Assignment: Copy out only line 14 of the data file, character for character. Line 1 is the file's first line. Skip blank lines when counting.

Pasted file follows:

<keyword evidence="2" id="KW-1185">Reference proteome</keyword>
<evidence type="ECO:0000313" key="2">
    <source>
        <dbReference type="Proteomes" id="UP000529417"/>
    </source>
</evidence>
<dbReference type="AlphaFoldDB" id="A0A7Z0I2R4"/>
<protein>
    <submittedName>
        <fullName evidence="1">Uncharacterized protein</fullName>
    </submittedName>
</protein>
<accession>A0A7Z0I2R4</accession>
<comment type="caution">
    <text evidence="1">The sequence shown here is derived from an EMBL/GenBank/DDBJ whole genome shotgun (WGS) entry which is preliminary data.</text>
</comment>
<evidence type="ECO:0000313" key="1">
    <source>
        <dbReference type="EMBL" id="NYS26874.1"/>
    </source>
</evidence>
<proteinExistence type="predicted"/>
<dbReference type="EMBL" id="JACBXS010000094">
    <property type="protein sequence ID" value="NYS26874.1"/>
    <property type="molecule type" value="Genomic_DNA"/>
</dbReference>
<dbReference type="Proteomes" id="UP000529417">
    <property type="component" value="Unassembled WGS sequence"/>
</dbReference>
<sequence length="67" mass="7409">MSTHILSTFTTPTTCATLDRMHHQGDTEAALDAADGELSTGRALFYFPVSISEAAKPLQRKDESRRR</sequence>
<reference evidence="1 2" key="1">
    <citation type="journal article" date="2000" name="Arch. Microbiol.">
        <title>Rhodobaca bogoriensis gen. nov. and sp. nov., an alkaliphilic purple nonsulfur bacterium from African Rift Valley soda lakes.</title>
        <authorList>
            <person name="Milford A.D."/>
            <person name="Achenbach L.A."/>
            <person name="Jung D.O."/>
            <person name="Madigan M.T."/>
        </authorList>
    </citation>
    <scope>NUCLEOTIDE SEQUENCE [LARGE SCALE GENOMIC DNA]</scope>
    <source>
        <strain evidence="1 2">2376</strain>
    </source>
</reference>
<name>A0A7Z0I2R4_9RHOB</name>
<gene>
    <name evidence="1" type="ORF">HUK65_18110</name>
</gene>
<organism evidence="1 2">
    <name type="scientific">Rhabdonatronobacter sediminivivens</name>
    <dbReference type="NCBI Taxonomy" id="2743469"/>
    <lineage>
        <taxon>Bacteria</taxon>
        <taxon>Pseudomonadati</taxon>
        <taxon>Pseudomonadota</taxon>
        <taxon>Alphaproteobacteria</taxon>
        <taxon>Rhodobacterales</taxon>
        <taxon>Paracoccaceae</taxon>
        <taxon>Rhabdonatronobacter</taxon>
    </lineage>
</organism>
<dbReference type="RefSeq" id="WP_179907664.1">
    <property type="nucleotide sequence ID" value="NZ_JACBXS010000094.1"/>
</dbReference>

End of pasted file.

<comment type="caution">